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Anthony Steele's Blog

User interface usablity with spoken numbers

Just a quick note on something that was on my mind.

I knew someone who lived on a "Seven Sisters road", at number 20. She knew that "Seven Sisters" was a really bad name for a road. Just picture yourself phoning for a taxi at "Number 20, Seven Sisters road". Say it three times quickly if you're not hearing the issue.

Also "One" was a bad name for a train company - Imagine anouncements like "The 12:20 One service to Basingstoke is on time on platform three" People who arrive on platform 3 at 12:20:15 are going to be sorely disapointed.

Is there a moral for techies in this? Maybe. But it is a user interface design issue in the broader sense, and shows how user interfaces can mislead people, impair thier performance and cause frustration in ways that the original designer did not anticipate. Often "getting it right" just means not falling into any of a large number of potential pitfalls. Some of which are not obvious.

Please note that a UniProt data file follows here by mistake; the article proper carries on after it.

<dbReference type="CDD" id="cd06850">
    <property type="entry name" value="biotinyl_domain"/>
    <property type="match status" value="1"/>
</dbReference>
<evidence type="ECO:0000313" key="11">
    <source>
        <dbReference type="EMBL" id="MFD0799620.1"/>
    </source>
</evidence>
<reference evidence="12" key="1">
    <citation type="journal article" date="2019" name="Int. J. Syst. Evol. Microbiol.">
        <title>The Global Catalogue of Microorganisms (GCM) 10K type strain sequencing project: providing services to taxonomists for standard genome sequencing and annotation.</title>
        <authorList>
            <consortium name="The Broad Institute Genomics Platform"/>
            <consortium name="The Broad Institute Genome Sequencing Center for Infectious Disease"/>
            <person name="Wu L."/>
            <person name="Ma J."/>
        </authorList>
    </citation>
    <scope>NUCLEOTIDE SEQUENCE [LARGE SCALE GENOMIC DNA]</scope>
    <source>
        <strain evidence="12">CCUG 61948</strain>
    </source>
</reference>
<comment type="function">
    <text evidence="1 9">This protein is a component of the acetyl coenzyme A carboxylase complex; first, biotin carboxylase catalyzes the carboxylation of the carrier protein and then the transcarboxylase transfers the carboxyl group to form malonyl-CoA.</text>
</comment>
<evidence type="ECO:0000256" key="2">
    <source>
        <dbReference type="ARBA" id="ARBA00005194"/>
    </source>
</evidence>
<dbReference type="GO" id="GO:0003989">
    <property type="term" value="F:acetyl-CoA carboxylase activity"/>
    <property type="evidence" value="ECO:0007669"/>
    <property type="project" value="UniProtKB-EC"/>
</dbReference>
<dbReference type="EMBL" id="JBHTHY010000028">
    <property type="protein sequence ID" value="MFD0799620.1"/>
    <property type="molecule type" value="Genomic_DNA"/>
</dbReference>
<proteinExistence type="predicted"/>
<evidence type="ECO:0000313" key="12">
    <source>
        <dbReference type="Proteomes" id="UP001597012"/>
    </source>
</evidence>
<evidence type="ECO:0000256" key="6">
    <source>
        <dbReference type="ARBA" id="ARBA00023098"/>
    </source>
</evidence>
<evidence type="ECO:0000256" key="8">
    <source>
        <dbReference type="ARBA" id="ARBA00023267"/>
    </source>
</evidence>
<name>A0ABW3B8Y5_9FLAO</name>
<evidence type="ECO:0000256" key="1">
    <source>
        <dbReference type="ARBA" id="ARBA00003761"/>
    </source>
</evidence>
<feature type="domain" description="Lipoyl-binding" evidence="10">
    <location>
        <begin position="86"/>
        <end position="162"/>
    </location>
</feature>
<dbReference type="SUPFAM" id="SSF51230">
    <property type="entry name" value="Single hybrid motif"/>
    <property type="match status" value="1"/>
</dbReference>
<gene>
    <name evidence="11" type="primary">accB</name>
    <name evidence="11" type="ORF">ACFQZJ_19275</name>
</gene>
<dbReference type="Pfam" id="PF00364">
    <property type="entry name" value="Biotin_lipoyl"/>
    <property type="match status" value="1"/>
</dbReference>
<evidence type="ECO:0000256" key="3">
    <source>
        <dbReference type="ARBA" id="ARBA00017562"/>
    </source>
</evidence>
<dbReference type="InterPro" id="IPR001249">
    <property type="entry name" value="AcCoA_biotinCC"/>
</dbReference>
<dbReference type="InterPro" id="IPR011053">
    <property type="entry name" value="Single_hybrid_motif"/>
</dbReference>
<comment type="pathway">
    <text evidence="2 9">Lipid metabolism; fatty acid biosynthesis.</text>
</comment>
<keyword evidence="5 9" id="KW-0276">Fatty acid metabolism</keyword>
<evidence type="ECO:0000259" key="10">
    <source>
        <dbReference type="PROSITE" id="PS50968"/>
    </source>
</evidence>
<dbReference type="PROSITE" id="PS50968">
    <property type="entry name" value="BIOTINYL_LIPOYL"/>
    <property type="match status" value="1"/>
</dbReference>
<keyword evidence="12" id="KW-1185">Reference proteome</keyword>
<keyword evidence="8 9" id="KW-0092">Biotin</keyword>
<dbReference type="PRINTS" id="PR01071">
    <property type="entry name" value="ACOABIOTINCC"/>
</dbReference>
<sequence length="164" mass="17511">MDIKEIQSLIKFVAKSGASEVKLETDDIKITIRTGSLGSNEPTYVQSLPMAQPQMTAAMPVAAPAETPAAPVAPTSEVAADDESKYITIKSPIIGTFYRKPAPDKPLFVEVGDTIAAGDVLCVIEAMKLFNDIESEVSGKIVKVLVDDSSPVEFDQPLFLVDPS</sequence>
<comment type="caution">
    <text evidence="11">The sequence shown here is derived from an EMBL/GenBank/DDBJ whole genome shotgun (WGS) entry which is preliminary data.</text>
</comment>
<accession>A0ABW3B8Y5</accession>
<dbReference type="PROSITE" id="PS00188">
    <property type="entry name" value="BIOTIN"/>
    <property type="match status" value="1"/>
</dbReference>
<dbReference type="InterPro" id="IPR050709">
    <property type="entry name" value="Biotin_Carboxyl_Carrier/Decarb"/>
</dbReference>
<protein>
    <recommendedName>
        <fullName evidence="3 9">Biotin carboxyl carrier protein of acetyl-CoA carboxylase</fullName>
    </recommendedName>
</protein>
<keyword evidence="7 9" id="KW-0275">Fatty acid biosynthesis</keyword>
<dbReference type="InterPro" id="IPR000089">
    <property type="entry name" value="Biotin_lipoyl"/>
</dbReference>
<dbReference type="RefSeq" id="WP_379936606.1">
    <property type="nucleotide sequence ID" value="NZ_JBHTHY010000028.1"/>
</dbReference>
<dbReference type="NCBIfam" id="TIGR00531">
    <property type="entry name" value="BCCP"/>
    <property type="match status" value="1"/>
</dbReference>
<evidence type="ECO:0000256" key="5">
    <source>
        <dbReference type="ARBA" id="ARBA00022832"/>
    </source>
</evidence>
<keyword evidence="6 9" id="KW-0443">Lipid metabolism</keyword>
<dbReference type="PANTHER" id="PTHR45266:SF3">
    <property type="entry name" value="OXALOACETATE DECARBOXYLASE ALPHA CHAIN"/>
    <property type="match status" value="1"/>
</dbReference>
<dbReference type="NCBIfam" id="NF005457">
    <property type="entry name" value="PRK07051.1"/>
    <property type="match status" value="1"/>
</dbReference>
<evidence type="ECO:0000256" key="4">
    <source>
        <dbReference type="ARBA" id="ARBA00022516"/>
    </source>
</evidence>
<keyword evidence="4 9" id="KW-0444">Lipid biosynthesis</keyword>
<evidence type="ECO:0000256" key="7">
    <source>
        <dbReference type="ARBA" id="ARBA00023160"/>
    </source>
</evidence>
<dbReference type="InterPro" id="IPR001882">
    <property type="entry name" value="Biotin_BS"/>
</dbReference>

Published Wednesday, April 23, 2008 10:59 AM by Anthony.Steele

Comments

 

Paul.Dawson said:

The one that bugs me is the train company: First Great Western

When you sit in first class and don't have a first class ticket, you get fined. But I never know if I'm sitting in the 1st class bit, because they abbreviate their name to "First", so _all_ the carriages say "First" on them...

It's simply about not thinking through usage scenarios. You said it yourself "say it out loud..." - you need to hear or see other people's perspectives... or at least think them through!

April 26, 2008 7:26 PM
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Programmer in c# for Conchango

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